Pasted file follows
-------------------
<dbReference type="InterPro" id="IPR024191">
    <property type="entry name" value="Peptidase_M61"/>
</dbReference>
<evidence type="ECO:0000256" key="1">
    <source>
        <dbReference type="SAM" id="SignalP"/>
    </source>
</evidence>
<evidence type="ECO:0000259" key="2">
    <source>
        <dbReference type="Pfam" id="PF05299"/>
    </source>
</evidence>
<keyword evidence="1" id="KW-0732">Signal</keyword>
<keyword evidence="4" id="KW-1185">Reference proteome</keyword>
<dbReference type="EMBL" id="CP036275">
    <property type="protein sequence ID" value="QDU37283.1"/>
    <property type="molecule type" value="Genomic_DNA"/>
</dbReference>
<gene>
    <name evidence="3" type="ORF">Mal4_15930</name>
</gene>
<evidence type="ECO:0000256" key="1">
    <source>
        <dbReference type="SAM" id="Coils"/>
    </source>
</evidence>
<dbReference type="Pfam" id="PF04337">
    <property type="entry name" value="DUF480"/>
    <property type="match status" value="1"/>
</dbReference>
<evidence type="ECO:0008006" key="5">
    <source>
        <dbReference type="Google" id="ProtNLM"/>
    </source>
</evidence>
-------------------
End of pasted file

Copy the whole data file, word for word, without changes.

<dbReference type="InterPro" id="IPR024191">
    <property type="entry name" value="Peptidase_M61"/>
</dbReference>
<evidence type="ECO:0000256" key="1">
    <source>
        <dbReference type="SAM" id="SignalP"/>
    </source>
</evidence>
<evidence type="ECO:0000259" key="2">
    <source>
        <dbReference type="Pfam" id="PF05299"/>
    </source>
</evidence>
<keyword evidence="1" id="KW-0732">Signal</keyword>
<keyword evidence="4" id="KW-1185">Reference proteome</keyword>
<dbReference type="EMBL" id="CP036275">
    <property type="protein sequence ID" value="QDU37283.1"/>
    <property type="molecule type" value="Genomic_DNA"/>
</dbReference>
<gene>
    <name evidence="3" type="ORF">Mal4_15930</name>
</gene>
<evidence type="ECO:0000256" key="1">
    <source>
        <dbReference type="SAM" id="Coils"/>
    </source>
</evidence>
<dbReference type="Pfam" id="PF04337">
    <property type="entry name" value="DUF480"/>
    <property type="match status" value="1"/>
</dbReference>
<evidence type="ECO:0008006" key="5">
    <source>
        <dbReference type="Google" id="ProtNLM"/>
    </source>
</evidence>